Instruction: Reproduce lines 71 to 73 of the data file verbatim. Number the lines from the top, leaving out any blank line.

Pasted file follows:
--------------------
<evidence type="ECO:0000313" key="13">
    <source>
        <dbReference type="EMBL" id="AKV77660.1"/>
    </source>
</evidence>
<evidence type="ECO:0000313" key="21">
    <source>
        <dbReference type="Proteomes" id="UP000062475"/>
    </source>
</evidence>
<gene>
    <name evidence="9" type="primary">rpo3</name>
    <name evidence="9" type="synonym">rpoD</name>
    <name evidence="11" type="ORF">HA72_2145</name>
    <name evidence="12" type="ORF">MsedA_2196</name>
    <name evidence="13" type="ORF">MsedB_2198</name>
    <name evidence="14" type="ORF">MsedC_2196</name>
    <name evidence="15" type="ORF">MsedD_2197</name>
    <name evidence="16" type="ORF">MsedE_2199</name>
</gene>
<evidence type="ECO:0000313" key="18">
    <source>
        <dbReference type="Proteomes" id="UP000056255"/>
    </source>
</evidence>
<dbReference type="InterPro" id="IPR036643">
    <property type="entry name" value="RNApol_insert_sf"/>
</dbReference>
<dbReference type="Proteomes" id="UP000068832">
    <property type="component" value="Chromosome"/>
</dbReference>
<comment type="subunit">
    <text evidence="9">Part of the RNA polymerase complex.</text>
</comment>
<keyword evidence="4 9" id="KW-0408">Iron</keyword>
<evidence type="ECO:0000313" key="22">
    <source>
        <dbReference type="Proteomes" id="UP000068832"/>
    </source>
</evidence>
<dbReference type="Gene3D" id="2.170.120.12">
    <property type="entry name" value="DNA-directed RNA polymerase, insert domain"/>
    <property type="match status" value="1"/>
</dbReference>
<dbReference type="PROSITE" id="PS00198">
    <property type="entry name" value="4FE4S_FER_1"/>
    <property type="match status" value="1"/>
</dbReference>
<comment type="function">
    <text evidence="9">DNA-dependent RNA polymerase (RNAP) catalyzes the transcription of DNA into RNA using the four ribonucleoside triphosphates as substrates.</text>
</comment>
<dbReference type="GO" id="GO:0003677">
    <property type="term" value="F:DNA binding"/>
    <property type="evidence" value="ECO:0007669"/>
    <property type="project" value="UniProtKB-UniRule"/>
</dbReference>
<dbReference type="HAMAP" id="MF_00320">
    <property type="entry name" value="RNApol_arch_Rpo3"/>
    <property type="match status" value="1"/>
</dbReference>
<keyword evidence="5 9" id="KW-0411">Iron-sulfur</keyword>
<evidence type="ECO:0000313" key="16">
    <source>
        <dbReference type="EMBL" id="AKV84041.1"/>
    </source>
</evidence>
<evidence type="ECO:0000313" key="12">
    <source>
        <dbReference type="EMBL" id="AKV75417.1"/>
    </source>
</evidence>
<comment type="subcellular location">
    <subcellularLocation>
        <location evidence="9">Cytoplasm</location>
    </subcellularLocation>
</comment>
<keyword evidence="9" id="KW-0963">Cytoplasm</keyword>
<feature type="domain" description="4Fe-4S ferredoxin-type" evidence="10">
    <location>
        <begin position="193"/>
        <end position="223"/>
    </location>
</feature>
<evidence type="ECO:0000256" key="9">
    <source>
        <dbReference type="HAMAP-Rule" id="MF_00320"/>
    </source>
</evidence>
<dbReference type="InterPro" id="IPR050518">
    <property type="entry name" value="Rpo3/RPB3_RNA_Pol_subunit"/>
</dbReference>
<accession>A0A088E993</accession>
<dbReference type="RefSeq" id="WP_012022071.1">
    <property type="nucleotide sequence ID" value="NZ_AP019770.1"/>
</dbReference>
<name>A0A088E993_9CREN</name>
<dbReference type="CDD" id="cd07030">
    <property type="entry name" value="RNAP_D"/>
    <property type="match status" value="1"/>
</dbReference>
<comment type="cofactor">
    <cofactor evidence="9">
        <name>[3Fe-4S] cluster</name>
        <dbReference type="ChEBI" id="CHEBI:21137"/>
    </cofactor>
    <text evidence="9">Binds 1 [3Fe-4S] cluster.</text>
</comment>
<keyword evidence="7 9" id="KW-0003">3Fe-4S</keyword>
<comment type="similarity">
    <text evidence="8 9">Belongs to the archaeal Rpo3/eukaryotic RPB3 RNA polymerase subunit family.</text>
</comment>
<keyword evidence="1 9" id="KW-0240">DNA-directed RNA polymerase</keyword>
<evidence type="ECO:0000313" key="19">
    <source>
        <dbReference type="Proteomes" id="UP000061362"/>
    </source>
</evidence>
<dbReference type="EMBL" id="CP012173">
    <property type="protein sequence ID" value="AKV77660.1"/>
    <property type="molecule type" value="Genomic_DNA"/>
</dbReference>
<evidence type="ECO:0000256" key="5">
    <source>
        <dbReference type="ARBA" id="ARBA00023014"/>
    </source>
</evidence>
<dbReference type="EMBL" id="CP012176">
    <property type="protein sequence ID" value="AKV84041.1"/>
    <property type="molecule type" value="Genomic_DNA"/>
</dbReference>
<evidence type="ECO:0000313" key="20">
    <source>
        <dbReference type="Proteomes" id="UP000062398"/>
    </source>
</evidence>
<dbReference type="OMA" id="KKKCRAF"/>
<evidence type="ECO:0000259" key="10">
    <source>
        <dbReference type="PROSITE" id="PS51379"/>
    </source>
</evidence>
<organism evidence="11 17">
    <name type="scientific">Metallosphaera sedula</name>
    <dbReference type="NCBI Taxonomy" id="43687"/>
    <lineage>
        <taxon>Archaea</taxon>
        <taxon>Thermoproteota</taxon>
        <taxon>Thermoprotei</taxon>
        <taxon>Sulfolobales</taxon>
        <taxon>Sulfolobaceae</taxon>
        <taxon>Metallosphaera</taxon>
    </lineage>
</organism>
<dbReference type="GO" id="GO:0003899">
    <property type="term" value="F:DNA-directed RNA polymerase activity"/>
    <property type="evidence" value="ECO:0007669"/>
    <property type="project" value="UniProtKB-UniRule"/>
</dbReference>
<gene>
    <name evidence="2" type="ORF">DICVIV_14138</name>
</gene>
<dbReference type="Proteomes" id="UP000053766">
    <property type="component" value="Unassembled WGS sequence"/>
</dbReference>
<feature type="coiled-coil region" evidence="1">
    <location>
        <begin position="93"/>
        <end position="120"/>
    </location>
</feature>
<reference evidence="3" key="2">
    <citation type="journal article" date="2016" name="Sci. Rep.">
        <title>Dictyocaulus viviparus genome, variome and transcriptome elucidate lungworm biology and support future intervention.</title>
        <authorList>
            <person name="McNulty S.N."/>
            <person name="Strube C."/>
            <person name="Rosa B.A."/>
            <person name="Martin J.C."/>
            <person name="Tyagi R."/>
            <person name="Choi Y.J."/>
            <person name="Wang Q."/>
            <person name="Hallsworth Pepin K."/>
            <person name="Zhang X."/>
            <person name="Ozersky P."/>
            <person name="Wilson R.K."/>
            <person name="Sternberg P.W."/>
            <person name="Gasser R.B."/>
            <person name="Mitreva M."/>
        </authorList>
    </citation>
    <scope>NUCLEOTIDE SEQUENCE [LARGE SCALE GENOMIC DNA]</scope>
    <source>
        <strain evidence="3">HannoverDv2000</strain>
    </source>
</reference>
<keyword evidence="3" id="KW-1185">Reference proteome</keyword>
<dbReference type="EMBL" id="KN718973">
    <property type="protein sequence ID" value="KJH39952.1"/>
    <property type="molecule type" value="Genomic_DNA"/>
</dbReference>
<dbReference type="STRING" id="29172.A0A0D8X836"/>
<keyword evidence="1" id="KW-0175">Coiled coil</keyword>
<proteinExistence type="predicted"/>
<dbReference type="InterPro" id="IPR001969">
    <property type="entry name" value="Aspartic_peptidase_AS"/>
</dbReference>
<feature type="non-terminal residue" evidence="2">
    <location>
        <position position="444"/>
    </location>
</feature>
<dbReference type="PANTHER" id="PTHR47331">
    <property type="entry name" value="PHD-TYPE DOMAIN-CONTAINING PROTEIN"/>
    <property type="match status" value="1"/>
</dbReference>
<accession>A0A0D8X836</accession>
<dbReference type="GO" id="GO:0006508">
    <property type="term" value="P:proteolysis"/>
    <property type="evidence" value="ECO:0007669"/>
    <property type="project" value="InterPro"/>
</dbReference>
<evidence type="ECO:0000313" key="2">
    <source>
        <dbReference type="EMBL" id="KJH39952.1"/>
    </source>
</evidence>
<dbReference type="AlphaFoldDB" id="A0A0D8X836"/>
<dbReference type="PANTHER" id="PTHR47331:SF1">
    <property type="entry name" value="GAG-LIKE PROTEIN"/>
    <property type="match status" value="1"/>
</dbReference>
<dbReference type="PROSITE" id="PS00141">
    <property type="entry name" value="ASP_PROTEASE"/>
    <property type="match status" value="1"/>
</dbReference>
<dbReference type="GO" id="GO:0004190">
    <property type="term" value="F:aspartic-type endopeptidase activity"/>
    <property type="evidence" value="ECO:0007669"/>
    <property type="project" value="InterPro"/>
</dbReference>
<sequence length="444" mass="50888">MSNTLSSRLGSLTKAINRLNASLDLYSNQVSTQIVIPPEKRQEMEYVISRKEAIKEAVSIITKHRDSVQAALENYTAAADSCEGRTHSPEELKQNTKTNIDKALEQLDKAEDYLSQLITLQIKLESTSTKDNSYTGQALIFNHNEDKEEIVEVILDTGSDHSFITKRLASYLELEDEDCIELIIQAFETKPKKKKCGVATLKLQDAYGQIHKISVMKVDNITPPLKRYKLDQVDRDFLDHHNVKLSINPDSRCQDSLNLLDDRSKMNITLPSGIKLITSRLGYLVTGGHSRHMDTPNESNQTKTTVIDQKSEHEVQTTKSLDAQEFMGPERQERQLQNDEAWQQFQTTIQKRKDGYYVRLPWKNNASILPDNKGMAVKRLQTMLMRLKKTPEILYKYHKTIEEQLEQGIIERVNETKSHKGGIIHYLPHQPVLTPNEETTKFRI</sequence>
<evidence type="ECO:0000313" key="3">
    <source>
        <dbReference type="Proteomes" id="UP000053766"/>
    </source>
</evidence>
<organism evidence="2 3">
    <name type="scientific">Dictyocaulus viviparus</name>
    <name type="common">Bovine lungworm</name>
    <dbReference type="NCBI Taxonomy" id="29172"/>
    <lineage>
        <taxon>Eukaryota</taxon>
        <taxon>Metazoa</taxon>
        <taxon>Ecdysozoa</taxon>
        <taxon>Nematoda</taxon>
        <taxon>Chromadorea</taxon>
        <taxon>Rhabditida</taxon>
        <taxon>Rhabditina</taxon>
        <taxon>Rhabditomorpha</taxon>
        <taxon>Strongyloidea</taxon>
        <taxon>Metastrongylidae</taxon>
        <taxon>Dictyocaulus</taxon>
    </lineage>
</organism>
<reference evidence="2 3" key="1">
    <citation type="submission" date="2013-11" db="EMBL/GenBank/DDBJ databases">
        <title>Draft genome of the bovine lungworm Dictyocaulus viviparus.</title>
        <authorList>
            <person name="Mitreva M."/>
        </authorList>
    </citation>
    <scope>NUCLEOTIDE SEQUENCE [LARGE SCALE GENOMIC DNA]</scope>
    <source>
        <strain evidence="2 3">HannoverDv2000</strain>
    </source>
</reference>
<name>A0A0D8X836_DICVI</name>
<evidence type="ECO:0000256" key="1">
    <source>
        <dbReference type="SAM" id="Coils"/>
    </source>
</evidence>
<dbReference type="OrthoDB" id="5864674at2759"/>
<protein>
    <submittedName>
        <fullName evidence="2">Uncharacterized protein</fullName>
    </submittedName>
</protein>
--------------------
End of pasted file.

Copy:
</evidence>
<comment type="subcellular location">
    <subcellularLocation>